SPRINGFIELD, Mo. – When a serious traffic crash happens, first responders from different agencies are all working to save lives. The most important factor in such an emergency is communication. Responders were able to practice that communication in a traffic incident management exercise this afternoon.
Missouri first lady Teresa Parson shared why first responder safety is so close to her heart.
Traffic incidents are actually the leading cause of death for EMS responders and law enforcement officers.
So today, the Missouri Department of Transportation wants to remind everyone to slow down and move over, with this mock accident, not only for practice but to show everyone how much space they really need on the road.
“This is stuff that we handle on a regular basis, just always good to train upon it, find out any weaknesses and typically that’s with communication, so this works on building our communication skills,” Trooper Sam Carpenter said.
Carpenter says this scene shows how crews need a lot of space to work.
“You can’t be in a hurry going through these scenes,” Carpenter said. “On the interstate, the speed limit is 70 miles an hour, and nobody survives that.”
At the conference, after the training exercise Missouri’s first lady Teresa Parson, and others, shared their experience of losing someone.
“My brother Rick was an EMT, and he enjoyed his work very much,” Parson said.
“He was struck and killed by a traveling motorist,” Parson said. “And he left behind three teenage sons. And each and every day something reminds me of my brother.”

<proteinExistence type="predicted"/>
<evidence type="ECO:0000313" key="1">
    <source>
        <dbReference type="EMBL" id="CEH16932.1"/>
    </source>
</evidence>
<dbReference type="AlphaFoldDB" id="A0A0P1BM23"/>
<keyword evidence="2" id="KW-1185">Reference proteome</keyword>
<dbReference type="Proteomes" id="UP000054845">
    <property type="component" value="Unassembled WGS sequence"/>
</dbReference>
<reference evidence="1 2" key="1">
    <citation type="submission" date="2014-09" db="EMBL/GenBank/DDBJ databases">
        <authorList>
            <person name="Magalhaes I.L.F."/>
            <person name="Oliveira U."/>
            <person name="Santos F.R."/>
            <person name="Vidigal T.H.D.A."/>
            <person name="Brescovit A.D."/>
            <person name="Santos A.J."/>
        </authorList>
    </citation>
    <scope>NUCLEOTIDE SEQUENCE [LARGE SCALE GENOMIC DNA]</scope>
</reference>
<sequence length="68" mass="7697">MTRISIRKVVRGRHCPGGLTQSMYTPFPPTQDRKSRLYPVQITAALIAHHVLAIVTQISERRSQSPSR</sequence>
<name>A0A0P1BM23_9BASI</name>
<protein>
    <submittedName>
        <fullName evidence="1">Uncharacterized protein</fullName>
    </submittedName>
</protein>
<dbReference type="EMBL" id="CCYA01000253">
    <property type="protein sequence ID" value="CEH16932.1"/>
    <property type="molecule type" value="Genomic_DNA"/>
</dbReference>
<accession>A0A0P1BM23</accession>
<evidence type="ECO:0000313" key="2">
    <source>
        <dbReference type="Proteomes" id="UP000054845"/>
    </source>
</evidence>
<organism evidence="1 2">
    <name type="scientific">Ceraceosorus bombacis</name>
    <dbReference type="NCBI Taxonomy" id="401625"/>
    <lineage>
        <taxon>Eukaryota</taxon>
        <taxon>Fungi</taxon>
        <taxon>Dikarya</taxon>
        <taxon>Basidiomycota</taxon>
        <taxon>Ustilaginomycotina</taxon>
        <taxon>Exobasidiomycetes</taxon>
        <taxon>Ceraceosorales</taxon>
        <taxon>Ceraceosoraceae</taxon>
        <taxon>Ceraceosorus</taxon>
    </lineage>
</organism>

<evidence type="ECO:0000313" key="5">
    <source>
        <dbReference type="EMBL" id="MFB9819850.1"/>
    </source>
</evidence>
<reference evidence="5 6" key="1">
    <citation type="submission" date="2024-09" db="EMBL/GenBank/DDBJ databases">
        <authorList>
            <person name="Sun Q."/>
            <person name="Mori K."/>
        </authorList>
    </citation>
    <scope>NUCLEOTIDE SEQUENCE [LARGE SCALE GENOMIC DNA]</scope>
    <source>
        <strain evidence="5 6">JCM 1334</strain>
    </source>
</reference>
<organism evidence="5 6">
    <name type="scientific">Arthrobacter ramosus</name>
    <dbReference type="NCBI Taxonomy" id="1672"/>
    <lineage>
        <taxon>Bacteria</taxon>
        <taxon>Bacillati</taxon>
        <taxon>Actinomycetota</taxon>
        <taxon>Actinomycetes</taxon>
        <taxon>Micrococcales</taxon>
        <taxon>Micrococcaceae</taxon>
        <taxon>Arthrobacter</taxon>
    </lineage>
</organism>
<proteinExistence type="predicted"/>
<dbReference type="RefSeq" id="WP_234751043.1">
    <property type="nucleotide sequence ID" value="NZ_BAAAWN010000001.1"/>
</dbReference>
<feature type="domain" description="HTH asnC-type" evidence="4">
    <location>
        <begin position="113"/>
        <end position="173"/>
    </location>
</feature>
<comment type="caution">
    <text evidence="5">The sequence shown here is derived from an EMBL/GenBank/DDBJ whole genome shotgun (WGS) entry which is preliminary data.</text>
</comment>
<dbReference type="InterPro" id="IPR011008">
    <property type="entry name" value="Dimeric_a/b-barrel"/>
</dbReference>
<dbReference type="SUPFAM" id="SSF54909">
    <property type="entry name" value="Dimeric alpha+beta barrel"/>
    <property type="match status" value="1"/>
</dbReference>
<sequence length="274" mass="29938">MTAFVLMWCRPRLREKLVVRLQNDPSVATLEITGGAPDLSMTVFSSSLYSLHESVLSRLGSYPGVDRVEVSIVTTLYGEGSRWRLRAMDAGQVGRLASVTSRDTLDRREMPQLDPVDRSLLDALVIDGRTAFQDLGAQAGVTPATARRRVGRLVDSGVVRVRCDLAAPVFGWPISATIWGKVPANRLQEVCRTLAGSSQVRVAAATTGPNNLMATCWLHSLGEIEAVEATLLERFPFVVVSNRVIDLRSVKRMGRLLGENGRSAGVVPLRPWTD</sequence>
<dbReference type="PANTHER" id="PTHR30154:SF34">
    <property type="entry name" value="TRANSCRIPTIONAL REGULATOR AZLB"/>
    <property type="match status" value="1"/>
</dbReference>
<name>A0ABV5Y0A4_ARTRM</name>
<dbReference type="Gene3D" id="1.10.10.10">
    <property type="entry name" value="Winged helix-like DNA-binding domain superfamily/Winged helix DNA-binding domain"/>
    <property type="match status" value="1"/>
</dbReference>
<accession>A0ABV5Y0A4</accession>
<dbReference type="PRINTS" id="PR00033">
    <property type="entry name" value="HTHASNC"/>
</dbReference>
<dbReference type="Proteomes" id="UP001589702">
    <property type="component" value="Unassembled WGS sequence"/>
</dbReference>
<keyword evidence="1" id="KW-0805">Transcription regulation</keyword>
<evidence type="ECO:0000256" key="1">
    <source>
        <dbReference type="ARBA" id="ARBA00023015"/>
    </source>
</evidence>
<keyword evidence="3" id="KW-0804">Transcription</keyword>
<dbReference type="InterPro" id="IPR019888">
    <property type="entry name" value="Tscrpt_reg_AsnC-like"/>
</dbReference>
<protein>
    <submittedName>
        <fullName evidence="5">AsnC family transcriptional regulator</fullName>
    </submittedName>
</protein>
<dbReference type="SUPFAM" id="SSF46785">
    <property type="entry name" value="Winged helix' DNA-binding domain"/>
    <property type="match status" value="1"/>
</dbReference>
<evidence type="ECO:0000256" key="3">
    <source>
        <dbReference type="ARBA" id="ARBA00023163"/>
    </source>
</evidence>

“I’m sure that afternoon, Sept. 2, 2005, Rick’s getting ready for work like we all do, shaving, cleaning up,” Captain Rocky Seiner, from Christian County Sheriff’s Office, said. “I doubt truly that as he looked in the mirror, he felt, this is my last day.”
“One of our trucks have been hit, one of the employees that I’ve saw that morning before the shift was killed,” Bruce Pettus, incident manager at MoDOT said.
“The patrol is no stranger to having troopers hit while working alongside our highways,” Captain John Hotz, from Missouri State Highway Patrol said. “In my career, we’ve lost six troopers, and countless others have been struck while working alongside our highways.
We’re doing our part to make the roadway safer, and we ask that each driver do their part so that we can go home safely.”
They said it’s up to us as drivers to keep everyone safe.
“94 percent of serious injuries and deaths happening on our highways are caused by human behavior,” MoDOT Director Patrick McKenna said. “94 percent. Almost every crash is preventable.”
“Despite the precautions that we take, and the advancements in technology that we’ve seen, we know ultimately our safety is on the hands-on Missouri motorists,” Captain Hotz said.
“Some of you may recall if any of you been around a golfer, from time to time, I use them regularly, it’s called a mulligan,” Captain Seiner said. “It’s called a do-over, right? When first responders are on the road, performing their duties, we don’t have a do-over. So please, move over.”
As of right now, on average, MoDOT responds to around 6,000 incidents per year.
For more statistics from MoDOT click here.